Incidentally I’m also at the start of my T-shirt designing montage.

You get the gist. That moment before you knew better is just the jumping off point. The twelve year-old girl who thought it was important to mention the carpet colour, dimensions, and smell of a room that was entered once in chapter three then never again is gone, because she learned better. But deciding what descriptions to keep and what to leave out is still a form of art, and I love to hear opinions from people as readers more so than writers. What descriptions are important to create a vibrant world in a reader’s mind, and which ones are duds that just slow the whole thing down to a crawl?

It’s an ongoing question for me. Sometimes I choose not to add environmental details, trusting readers to know their own minds—until I reread my work and realise the characters are floating in a jelly-like mass of nothing. Other times, I won’t shut up about the angle of light slanting in through a window. There’s a balance to be struck, and every day of writing is an effort in finding it.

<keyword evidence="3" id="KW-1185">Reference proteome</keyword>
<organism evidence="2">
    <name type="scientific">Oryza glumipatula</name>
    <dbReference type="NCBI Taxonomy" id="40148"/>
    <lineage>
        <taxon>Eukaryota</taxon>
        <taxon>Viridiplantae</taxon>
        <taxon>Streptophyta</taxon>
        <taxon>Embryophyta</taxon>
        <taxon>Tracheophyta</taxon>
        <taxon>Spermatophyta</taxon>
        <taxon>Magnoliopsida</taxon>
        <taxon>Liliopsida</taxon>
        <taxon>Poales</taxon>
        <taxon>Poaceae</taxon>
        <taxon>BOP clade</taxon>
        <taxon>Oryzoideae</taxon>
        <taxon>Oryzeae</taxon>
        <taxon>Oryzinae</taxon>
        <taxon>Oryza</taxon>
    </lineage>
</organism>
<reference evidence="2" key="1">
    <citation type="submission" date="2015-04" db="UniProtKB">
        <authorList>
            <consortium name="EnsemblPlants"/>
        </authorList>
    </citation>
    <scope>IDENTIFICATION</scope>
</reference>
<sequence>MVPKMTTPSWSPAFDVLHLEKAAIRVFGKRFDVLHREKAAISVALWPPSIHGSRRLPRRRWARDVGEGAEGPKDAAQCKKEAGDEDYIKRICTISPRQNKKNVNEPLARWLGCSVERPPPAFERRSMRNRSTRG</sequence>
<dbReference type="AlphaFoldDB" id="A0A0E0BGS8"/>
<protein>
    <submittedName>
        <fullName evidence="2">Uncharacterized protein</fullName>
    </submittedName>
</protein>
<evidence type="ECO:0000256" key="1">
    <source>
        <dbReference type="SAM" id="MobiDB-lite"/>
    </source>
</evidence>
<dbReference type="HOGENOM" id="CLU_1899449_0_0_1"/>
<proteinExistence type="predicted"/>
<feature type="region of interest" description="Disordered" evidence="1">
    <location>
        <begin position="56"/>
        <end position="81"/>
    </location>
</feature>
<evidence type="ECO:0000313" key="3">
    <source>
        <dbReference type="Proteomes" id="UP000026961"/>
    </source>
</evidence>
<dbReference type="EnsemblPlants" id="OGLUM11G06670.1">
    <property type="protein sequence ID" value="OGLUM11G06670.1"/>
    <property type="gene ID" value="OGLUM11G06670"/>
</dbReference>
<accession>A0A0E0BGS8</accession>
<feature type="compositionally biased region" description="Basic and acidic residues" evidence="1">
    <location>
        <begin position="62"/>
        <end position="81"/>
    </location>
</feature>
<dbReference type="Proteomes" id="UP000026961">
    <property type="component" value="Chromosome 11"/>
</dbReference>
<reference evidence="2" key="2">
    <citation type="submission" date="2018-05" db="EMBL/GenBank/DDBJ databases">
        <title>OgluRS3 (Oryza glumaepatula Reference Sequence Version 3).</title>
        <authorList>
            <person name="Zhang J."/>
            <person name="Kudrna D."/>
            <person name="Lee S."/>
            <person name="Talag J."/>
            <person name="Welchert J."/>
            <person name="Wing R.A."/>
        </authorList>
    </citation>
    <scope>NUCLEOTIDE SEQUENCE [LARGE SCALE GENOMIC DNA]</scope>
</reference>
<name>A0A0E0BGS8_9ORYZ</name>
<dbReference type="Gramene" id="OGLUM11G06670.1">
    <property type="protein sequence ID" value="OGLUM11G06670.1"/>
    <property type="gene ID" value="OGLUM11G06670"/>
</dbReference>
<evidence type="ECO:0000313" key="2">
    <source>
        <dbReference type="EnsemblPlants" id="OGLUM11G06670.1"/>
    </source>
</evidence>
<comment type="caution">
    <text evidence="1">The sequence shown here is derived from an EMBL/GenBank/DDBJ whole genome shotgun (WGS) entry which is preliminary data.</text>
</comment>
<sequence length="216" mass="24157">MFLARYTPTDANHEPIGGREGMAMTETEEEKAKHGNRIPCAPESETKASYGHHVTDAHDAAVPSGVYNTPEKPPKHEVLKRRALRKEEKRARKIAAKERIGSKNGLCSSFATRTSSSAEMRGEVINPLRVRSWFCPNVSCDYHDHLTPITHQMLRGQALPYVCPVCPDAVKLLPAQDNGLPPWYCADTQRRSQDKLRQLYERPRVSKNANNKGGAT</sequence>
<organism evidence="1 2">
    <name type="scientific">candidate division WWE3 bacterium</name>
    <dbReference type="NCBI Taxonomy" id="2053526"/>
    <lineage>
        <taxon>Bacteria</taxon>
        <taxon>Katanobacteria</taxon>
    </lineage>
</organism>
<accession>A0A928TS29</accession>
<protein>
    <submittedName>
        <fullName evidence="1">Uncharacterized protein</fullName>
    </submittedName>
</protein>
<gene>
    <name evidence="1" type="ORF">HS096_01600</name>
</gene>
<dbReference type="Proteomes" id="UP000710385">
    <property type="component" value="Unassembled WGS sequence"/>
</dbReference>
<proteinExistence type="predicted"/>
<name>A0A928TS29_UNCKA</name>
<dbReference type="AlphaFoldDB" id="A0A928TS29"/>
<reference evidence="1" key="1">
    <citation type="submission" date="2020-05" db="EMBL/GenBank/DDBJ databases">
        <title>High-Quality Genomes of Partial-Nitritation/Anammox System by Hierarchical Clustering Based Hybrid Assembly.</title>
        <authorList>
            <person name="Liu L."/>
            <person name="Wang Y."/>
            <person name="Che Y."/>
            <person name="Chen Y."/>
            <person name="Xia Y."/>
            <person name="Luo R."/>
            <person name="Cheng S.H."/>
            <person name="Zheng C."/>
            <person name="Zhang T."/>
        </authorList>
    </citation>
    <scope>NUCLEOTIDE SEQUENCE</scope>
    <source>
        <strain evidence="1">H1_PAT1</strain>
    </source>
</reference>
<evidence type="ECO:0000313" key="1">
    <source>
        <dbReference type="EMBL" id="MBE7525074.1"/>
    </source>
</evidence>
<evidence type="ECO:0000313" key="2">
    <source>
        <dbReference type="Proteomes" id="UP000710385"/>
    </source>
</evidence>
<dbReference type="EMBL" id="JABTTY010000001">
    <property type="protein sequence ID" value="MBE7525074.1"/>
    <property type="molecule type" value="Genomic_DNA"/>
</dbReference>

What do you think as a reader? How much is too much? Can you read Lord of the Rings without skimming? Do you wish Brandon Sanderson novels were longer?

This wonderful post by Patricia C. Wrede (author of the fantastic Enchanted Forest Chronicle series & enchanted chocolate pot fame) is an interesting view of the subject. I don’t totally agree—I have friends who love reading who have read nothing but fanfiction for years because they enjoy the slower pace and the way fanfic can linger on details without caring too much about plot—but there are published novels and saga-length fanfictions that lost me as a reader because they refused to get to the point. There’s beauty in brevity:

Patricia C. Wrede on leaving things out.

Tastes differ. There’s no “right” way—but if you’re in a talky mood today as you read this post, I’d love to hear your opinion on what descriptions catch you. What books strike you as particularly vivid? When have you been annoyed by a lack of description, if ever?